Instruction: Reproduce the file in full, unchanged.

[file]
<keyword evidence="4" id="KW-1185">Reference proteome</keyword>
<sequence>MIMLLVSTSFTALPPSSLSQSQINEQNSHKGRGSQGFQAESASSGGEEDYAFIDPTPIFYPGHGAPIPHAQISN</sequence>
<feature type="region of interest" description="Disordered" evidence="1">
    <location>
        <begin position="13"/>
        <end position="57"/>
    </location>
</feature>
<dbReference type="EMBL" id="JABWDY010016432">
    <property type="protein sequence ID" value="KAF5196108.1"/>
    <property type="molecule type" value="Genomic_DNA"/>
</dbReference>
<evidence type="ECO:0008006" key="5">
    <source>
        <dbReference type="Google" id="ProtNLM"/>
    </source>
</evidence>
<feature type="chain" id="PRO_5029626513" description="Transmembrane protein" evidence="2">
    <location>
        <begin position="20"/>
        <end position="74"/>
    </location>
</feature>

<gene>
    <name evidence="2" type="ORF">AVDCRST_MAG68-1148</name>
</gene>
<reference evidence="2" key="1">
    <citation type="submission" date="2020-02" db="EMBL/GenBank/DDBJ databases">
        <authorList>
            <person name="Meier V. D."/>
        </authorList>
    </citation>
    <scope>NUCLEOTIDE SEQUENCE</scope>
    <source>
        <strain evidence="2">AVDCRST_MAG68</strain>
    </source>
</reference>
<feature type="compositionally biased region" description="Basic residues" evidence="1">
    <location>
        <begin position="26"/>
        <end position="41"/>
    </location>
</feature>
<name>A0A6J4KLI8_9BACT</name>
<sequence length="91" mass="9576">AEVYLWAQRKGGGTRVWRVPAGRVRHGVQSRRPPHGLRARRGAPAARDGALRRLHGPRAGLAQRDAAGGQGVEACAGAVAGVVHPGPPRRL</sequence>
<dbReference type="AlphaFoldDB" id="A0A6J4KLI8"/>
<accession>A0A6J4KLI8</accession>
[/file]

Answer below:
<keyword evidence="4" id="KW-1185">Reference proteome</keyword>
<sequence>MIMLLVSTSFTALPPSSLSQSQINEQNSHKGRGSQGFQAESASSGGEEDYAFIDPTPIFYPGHGAPIPHAQISN</sequence>
<feature type="region of interest" description="Disordered" evidence="1">
    <location>
        <begin position="13"/>
        <end position="57"/>
    </location>
</feature>
<dbReference type="EMBL" id="JABWDY010016432">
    <property type="protein sequence ID" value="KAF5196108.1"/>
    <property type="molecule type" value="Genomic_DNA"/>
</dbReference>
<evidence type="ECO:0008006" key="5">
    <source>
        <dbReference type="Google" id="ProtNLM"/>
    </source>
</evidence>
<feature type="chain" id="PRO_5029626513" description="Transmembrane protein" evidence="2">
    <location>
        <begin position="20"/>
        <end position="74"/>
    </location>
</feature>

<gene>
    <name evidence="2" type="ORF">AVDCRST_MAG68-1148</name>
</gene>
<reference evidence="2" key="1">
    <citation type="submission" date="2020-02" db="EMBL/GenBank/DDBJ databases">
        <authorList>
            <person name="Meier V. D."/>
        </authorList>
    </citation>
    <scope>NUCLEOTIDE SEQUENCE</scope>
    <source>
        <strain evidence="2">AVDCRST_MAG68</strain>
    </source>
</reference>
<feature type="compositionally biased region" description="Basic residues" evidence="1">
    <location>
        <begin position="26"/>
        <end position="41"/>
    </location>
</feature>
<name>A0A6J4KLI8_9BACT</name>
<sequence length="91" mass="9576">AEVYLWAQRKGGGTRVWRVPAGRVRHGVQSRRPPHGLRARRGAPAARDGALRRLHGPRAGLAQRDAAGGQGVEACAGAVAGVVHPGPPRRL</sequence>
<dbReference type="AlphaFoldDB" id="A0A6J4KLI8"/>
<accession>A0A6J4KLI8</accession>